How can you hear my needs if you’re not listening?

How can you hear my needs if you are not listening?
 
 
“Listening has the quality of the wizard’s alchemy. It has the power to melt armor and to produce beauty amid hatred.”  Brian Muldoon
 
 
 “My mother used to say, “it’s not what you say, but the way you say it,” and I have found that to be true, and yet there is another part to that statement.
 
Clean and clear communication has two components; the first is how we speak when asking for what we need (that is void of any kind of punishment or manipulation), which was addressed in the previous blog this month (read here). 
 
The second part focuses on our ability to listen to what is being said versus how we think we hear it. 
 
 
When you listen to others what do you hear?
 
 
When someone is speaking, which of these two choices would you say is your primary default?
 
A.    I listen to my inner-commentary to what the other is saying and then respond to what I thought about it.
 
B.    I listen for what they are needing as they are speaking.
 
Most of us if being honest would select the first answer. 
 
Why is that?
 
Well, this is a vast topic in itself that I will try to simplify by breaking it down into some of the most common pitfalls of how we generally listen. 
 
 
1.  Most people do not listen to what is actually said.
 
They listen to their associated thoughts and or reactions in their heads about what the person has said, and therefore their response is to what they think they heard.
When this happens some people will interrupt the other person and interject their opinion and or reaction before the other finishes their full communication. 
 
People interrupt for many reasons.  It’s not because they are innately rude, but rather that they either have a fear they will forget what they are going to say, or have a strong reaction to what was said and feel like they must react. Another reason may be that they feel confused and have the fear that if they let the other person finish they will be totally lost.
 
 
2.    They are not listening to another from a clean slate but a conditioned response.
 
An example of this is if you had experienced someone who was critical of you in the past, then you will hear what comes out of their mouths as criticism and not that they have your best interest at heart. 
 
For some of us, this can be our parents, children, life partners, family members, friends and or boss and co-workers.  
We then have a conditioned way in which we listen and react to what they are going to say, based on our past interactions/experiences and interpretations. We now listen to them through a filter and have a conditioned response in our nervous system (read more).
 
3. Hearing someone’s request of you as a demand. 
 
The difference between a request and a demand is not only the tone in which it is said but also and more importantly if you feel like you have the freedom to say, “YES or NO” without being punished on some level. For example, when someone is requesting something that you hear as an imposition, and you authentically don’t want to do, but do not feel safe with saying “no” without any repercussions (aka listening and responding as a “yes-saying jackal”).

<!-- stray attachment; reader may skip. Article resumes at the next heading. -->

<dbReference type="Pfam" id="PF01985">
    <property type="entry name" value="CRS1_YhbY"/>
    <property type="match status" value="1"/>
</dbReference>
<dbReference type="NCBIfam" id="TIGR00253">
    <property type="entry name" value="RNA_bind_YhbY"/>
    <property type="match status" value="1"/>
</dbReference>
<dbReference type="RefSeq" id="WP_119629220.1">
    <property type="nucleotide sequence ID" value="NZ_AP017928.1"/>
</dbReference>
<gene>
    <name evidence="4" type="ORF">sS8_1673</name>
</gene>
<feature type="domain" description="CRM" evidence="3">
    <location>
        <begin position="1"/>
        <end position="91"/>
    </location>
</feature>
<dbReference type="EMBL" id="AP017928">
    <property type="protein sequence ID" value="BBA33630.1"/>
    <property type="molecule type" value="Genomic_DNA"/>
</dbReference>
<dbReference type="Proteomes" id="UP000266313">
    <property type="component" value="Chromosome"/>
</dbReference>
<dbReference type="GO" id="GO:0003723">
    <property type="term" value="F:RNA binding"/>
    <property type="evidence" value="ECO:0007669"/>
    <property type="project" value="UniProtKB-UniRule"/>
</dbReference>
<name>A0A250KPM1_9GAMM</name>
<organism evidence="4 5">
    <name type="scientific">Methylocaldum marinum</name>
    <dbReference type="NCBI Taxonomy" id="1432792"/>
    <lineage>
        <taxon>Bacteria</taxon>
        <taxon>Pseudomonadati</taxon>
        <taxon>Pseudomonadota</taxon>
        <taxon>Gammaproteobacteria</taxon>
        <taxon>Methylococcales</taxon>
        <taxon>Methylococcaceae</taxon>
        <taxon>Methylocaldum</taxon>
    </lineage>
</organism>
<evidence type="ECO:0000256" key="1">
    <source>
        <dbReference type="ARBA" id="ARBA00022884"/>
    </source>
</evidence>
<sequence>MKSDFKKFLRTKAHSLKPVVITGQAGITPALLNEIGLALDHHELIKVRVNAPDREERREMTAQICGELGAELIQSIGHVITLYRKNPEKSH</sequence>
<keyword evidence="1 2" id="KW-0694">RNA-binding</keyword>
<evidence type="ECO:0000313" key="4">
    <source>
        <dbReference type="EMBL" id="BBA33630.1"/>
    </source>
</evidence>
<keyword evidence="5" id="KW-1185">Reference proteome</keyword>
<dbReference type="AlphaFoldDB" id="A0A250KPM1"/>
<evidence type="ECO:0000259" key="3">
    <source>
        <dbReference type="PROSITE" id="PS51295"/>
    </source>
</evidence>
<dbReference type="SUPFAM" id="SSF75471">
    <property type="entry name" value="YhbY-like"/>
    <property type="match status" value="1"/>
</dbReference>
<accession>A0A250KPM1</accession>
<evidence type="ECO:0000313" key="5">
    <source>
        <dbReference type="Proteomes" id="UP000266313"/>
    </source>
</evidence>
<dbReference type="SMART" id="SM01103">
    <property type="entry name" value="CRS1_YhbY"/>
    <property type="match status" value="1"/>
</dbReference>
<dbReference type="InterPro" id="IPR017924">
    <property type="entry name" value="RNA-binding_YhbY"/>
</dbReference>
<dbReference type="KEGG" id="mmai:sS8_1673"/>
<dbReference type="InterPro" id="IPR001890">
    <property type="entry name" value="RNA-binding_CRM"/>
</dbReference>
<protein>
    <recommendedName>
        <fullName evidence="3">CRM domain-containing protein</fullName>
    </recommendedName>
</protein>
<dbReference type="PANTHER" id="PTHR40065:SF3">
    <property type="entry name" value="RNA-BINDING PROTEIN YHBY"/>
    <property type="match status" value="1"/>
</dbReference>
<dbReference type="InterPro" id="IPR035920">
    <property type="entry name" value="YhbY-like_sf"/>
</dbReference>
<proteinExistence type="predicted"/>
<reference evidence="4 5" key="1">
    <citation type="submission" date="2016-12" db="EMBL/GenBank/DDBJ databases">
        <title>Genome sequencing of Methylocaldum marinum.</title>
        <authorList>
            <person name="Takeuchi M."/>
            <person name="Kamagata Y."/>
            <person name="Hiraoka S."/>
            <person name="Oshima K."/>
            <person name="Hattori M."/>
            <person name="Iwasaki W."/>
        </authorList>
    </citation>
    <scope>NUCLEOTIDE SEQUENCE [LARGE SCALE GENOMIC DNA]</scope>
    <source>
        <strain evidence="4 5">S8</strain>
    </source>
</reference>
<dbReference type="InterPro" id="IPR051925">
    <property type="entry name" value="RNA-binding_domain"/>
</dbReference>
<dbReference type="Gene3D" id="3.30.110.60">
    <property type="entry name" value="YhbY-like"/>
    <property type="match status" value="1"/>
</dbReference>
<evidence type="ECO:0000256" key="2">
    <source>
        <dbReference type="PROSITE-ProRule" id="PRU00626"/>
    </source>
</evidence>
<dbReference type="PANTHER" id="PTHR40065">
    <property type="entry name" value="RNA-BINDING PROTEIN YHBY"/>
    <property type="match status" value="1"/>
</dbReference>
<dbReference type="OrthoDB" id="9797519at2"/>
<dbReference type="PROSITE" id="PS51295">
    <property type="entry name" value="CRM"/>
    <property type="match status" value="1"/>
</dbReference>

4. The belief that “you are responsible for the other person’s happiness and feelings of disappointment.”
Another version of this is “you are not allowed to disappoint me, and I am not allowed to disappoint you.”
 
 
All of these unconscious pitfalls listed above leave the speaker and listener feeling unfulfilled in the interaction. They impact our ability to feel safe, fully self-expressed and related to one another which is the foundation of intimacy (i.e., in-to-me-see) in our relationships.
listening sculpture
comforting friend“Your listening is one of the greatest gifts you can give to another.”
 
Discovering your default listening style and learning new ways to listen free of preconceived notions (aka with giraffe ears) will open up new worlds for you. Not only will you have a higher success rate of getting your needs met and meeting the needs of others, but you will learn how not to take anything personally (which of course takes practice), and the freedom around saying “yes or no” which will diminish unnecessary suffering creating safe, healthy and satisfying relationships. 

 

Are you interested in gathering these tools for yourself?

“The Art of Clean Communication” 

Location: Cherylyn Salon 430 S. Bedford Road (Rt.22)Armonk, NY 10504 
Dates: Sunday, May 19th and Monday, May 20th, 2019(This is a 2-part workshop) 
Times: Sunday 6-9pm Monday 6-9pm 
Cost: $225 per person 
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Register with your partner or friend ($30 per person savings)Cost: $195 per person 
REGISTER NOW WITH FRIEND OR PARTNER 

Register now, space is limited!

 

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